So, in the world of K-pop, SM Entertainment recently put together a supergroup made up of members of Girls’ Generation, Red Velvet, and Aespa, all led by the Queen of K-pop BoA (as if they weren’t busy enough?). With the rush of the holidays, I barely had time to even process this, because it’s an unreal lineup: you have the superstar vocals of Taeyeon and Wendy, the crazy dance talent of Hyoyeon and Seulgi. It’s also an opportunity to educate myself, as I’m not studied enough to be able to tell BoA from newcomer Winter. I know, it’s shameful, I’m sorry. Karina is easily identifiable because she’s the one who looks like Taeyeon. I mean, it’s uncanny. And the group is called Girls on Top, a BoA callback that’s only too appropriate given the star power. They debuted their first song at SM Town Live 2022 over New Years, and, uh, I don’t know. I don’t even want to say it for fear of turning into a pillar of salt, but it’s bad. … More 01/02/2022 – I Really Wanted to Love This
I know I still have a long way to go on my K-pop journey, and am in no way claiming the authority necessary to even ask this question. But sometimes there’s music so compelling that the only way to express my feelings is with superlative. It’s shortsighted, and I’ve been burned on listicles before (because I live dangerously, apparently), but this is my current thought process. Sometimes I think I know which is number one, but then it changes. I do know better than to ask for input, unless the spiders have opinions, but if you’re reading this sometime in the future, let me know your take, and your top three. And don’t forget to like, comm– oh, right, spiders. … More 10/08/2021 – The Three Greatest K-Pop Songs?
I realize I hadn’t done even a brief write-up on Joy’s solo debut as I had Wendy’s, but that’s partly because it dropped at a busy time. See, I’d been preparing to move from Los Angeles back home, as the dream is over or what have you. The video for Joy’s “Hello” is a sweet and surprisingly emotional piece, trading the CG dreamscapes of Red Velvet past for an indie-movie feel — the earthy color palette and road trip narrative. Joy, overcoming a Wendy-approved breakup, packs up for vacation and encounters a little girl trying to get home. Here we have very human moments like the dad squeezing his daughter in the end, which is a different kind of special effect, to be terrible. “Hello” is a really big song and Joy bursts with soaring energy. However, it’s an interesting approach to a Joy debut, not only being an album of cover songs, but I thought her whole thing was “sexy dynamite.” I expected it to be closer to something like Namjoo’s “Bird,” at least in terms of visuals. So it’s a nice surprise, and very Red Velvet — refreshing, like a summer breeze. … More 07/20/2021 – Summer Red Velvet Maybe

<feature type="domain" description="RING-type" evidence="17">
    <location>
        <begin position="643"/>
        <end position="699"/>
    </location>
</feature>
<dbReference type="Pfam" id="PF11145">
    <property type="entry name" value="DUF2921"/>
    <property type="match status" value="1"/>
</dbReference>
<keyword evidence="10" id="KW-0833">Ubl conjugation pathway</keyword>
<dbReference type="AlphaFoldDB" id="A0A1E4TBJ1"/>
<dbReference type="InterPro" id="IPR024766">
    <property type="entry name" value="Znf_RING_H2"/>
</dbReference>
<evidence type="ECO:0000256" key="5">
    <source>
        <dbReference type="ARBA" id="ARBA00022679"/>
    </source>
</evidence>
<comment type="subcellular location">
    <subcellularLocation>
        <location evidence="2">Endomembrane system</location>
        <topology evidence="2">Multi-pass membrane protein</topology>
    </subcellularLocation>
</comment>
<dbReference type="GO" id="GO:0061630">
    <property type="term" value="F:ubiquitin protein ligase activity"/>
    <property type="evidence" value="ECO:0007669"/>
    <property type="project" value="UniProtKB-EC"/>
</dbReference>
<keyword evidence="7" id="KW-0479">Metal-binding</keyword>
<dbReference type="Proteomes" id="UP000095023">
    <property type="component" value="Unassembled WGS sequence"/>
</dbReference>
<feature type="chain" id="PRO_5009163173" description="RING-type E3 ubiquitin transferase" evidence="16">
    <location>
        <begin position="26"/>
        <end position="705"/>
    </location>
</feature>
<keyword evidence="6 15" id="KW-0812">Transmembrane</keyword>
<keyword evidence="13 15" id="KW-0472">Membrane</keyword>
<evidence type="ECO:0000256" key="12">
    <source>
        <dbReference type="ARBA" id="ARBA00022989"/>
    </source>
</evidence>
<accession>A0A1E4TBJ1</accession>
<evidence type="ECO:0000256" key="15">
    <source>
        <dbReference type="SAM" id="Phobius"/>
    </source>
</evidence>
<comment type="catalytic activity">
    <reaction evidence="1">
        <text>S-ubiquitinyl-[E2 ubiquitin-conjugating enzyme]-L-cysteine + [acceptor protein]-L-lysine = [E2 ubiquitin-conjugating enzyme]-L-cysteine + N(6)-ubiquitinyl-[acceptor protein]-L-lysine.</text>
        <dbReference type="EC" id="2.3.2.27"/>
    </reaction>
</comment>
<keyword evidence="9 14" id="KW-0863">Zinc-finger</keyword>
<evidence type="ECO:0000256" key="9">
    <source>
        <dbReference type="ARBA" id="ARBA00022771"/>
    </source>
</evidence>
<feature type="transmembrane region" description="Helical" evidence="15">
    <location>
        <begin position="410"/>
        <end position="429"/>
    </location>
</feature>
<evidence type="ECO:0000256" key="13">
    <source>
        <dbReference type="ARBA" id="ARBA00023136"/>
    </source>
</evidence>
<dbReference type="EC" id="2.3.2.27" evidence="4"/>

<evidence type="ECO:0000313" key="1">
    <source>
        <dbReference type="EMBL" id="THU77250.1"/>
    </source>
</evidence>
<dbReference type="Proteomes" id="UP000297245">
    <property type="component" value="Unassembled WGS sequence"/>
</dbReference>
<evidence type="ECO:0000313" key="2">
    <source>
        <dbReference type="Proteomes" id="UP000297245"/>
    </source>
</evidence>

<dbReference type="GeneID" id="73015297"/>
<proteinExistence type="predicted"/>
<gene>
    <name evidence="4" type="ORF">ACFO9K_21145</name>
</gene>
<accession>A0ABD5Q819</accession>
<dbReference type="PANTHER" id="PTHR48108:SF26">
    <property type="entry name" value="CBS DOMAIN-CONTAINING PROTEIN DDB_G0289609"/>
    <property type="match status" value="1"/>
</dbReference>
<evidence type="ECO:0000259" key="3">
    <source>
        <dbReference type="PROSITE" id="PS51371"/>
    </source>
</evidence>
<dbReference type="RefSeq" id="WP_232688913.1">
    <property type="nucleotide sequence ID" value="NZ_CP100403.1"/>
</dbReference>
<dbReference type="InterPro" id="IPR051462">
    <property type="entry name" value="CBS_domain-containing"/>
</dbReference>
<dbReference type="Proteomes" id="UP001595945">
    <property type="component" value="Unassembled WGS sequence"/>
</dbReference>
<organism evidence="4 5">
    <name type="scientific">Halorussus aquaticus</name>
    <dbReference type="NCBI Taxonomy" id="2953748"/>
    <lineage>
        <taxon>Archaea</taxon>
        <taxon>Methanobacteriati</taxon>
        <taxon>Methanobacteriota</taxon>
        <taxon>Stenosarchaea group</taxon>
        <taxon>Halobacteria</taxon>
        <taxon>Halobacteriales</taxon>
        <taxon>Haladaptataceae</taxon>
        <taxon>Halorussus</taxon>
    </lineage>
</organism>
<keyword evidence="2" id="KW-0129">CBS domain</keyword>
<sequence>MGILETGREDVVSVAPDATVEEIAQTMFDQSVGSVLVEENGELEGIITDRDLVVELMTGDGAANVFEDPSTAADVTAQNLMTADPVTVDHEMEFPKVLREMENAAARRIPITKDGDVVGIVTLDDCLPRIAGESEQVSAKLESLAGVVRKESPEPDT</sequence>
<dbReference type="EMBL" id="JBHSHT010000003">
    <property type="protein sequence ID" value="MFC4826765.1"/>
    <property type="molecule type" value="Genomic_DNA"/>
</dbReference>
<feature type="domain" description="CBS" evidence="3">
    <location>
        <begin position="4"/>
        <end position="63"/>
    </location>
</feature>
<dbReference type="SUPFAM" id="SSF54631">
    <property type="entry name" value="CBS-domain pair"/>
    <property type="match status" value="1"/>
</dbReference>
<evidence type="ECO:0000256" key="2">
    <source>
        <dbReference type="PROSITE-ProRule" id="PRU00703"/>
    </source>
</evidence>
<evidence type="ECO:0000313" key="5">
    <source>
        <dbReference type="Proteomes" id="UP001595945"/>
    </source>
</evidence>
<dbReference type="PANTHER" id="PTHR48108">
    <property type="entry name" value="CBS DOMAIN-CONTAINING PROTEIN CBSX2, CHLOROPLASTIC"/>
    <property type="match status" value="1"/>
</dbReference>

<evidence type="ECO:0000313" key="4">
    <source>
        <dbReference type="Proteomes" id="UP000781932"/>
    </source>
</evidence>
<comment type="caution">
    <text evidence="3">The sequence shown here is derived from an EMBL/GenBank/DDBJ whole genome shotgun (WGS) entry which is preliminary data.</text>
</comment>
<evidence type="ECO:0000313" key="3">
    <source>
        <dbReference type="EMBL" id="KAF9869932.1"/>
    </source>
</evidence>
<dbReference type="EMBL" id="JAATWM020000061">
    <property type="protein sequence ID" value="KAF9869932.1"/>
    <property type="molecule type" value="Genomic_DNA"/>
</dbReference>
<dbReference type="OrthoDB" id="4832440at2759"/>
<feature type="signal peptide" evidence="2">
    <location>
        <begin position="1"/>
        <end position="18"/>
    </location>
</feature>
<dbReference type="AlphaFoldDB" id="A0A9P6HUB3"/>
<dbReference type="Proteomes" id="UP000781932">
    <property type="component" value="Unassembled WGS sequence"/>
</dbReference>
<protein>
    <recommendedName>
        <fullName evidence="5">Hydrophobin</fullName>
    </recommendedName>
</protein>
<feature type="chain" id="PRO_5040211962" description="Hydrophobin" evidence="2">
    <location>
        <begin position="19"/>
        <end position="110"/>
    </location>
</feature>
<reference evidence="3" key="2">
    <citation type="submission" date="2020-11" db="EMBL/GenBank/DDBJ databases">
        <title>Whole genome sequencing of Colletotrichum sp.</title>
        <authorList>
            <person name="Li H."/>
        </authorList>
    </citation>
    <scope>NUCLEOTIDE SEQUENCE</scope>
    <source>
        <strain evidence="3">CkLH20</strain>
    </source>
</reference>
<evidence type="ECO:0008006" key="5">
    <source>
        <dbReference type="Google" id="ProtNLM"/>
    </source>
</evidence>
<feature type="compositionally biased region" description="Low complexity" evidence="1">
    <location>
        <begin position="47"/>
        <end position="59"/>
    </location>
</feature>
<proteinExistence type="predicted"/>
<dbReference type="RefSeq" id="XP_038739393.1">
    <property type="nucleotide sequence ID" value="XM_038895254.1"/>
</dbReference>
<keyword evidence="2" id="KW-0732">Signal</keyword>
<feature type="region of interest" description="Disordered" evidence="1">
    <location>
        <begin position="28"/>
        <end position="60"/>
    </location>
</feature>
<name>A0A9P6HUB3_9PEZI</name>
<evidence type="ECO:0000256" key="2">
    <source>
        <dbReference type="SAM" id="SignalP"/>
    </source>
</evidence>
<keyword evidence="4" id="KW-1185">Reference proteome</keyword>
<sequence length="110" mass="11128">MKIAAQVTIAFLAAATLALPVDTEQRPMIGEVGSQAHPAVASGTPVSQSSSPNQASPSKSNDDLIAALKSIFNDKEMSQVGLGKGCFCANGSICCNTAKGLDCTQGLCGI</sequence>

There’s just something about Seulgi. She is, to me, the first K-pop idol — the one who first fascinated, with her bonkers off-stage persona and friendly, appealing demeanor. These, of course, are surface details, so what struck me with time was not only her deeper talents, but how much those talents clashed with the surface details. This is a bubbly idol girl and a woman who communicated to me that dance is an artform. You watch any given Red Velvet music video or see her on stage touring the world, and she’s so fierce and confident, and the second she steps off that stage she becomes clumsy, bubbly “Ddeulgi,” as the fans have called her. It’s something that still fascinates me, and I’d like to attempt to replicate it here, in images. … More Seulgi: Dichotomy